JACKSONVILLE — The grounds of the oldest junior college in Texas appear to be frozen in time. They're deserted, but otherwise little-altered as they wait to go on the auction block.
The Tyler Morning Telegraph (http://bit.ly/TAk4Uv) reported Saturday that books still line the library shelves at Lon Morris College.
At the theater building, sheet music and pianos occupy one classroom, while signs designate "cheerleader seating" in the gymnasium, where green-and-white banners still showcase the success of the basketball program at the United Methodist school in East Texas.
Inside the cafeteria, athletic uniforms and cheerleading items are on tables, along with framed theater photographs and a certificate marking Lon Morris' 130th anniversary.
The only occupied facility on campus is the administration building, where a limited staff continues to work. All of the buildings will go on sale when the college auctions off core facilities Dec. 13 in Dallas, as part of bankruptcy proceedings.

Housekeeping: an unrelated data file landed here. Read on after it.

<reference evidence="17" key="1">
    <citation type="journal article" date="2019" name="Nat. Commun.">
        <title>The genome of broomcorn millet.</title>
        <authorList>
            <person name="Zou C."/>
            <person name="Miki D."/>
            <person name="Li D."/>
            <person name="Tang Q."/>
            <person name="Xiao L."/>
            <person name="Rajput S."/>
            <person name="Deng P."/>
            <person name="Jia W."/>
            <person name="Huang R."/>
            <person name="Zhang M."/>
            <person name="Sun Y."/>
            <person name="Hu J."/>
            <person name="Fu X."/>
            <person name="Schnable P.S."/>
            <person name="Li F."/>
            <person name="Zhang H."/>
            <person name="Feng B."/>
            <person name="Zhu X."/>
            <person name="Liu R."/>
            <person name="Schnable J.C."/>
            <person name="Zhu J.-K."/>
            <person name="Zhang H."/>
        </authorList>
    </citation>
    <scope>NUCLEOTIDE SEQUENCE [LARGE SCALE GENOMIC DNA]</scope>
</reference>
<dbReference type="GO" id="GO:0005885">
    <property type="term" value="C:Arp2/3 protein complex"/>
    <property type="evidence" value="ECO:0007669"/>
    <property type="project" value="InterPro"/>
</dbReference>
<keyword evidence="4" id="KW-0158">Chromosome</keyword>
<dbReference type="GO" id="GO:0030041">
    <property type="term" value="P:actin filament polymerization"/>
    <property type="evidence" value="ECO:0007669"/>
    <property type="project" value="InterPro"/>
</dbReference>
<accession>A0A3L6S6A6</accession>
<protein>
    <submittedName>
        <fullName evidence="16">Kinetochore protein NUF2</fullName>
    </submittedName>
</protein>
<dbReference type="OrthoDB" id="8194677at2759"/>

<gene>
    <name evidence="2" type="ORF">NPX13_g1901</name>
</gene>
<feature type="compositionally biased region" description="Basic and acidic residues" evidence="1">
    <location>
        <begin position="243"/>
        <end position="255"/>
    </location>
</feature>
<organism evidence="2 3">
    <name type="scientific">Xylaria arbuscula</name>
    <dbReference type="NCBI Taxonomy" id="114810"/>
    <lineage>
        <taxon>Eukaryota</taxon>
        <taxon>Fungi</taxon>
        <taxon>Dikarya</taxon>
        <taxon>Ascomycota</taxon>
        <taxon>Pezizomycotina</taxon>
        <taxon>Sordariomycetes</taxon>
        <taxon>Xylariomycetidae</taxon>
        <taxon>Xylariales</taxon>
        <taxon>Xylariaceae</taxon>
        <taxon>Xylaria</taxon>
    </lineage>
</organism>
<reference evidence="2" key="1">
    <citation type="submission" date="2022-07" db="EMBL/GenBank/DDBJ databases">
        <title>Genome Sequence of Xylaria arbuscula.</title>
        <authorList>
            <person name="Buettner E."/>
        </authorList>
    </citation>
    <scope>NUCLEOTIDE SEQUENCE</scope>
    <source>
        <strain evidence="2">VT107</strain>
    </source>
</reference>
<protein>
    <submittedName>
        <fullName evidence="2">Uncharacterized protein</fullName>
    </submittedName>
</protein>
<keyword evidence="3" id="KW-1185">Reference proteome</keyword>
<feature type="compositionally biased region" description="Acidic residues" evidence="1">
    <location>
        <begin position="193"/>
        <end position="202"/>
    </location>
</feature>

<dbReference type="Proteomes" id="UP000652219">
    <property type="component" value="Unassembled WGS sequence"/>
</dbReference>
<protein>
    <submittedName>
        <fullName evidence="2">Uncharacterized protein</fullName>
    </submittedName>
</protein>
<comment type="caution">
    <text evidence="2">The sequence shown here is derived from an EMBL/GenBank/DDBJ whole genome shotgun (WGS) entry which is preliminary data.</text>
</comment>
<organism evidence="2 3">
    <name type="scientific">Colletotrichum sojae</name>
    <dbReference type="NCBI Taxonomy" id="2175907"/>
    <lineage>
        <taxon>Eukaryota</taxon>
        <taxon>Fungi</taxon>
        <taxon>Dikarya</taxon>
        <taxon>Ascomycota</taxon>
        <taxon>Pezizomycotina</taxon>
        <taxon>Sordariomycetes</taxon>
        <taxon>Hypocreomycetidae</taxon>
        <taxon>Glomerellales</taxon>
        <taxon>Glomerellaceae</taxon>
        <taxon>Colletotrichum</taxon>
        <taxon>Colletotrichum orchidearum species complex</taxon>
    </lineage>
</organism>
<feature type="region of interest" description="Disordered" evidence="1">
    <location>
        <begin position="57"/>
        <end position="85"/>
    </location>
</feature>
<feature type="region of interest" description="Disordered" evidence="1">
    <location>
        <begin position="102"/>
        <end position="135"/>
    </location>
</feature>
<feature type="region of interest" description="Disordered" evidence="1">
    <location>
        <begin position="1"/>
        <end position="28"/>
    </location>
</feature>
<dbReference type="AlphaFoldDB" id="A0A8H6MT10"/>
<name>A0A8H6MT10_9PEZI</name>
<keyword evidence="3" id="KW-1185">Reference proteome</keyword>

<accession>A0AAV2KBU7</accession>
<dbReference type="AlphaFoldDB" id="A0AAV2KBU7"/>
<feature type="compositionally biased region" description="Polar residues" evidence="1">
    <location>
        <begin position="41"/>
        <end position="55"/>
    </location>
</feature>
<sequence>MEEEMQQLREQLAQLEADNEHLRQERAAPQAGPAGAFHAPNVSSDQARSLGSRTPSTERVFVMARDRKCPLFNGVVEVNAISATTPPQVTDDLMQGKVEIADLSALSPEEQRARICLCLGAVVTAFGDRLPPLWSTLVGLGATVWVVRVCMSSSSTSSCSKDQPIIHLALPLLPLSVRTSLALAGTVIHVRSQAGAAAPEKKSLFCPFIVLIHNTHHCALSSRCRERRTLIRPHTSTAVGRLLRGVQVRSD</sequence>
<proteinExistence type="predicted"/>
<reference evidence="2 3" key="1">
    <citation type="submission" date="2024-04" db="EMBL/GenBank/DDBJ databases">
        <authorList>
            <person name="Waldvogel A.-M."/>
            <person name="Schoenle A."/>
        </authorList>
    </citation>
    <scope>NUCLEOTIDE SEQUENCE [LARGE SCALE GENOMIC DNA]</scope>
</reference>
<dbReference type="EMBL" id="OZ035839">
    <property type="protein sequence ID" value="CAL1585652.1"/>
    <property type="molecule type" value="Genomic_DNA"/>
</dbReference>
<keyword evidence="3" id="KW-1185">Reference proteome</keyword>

Located in Jacksonville, about 125 miles southeast of Dallas, Lon Morris suspended classes in August after the U.S. Department of Education decided not to allow students to use federal aid there. Federal statutes disqualify schools that file for bankruptcy.
About 100 students were expected to attend Lon Morris this fall, and now other East Texas community colleges have stepped in to help accommodate them.
A few years ago, the two-year college reinstated its football team after a nearly 70-year hiatus in hopes of saving the school from mounting debt by increasing enrollment. Instead, Lon Morris was burdened with waves of new students who couldn't pay their bills and overwhelming football expenses.
The debt topped out at more than $20 million, according to court documents, forcing administrators to furlough almost the entire faculty.
Now, the school is about to auction off property that encompass about 112 acres of academic halls, student housing and athletic facilities, according to an auction brochure.
Lon Morris has about 50,000 square-feet of academic lecture halls, about 95,000 square-feet in student dormitories, an athletic training complex, a gym and multiple playing fields, the brochure states.
"There are so many things this group of buildings can be, just depending on what ultimate configuration it ends up," Carl Carter, spokesman for AmeriBid, the company auctioning off Lon Morris' facilities said.
Lon Morris Chief Restructuring Officer Dawn Ragan said some personal property will be auctioned with the buildings. Other items may be purchased by other schools, while some things the school is hoping to return to donors, and still other things will be made available to the alumni and local community.
Information from: Tyler Morning Telegraph, http://www.tylerpaper.com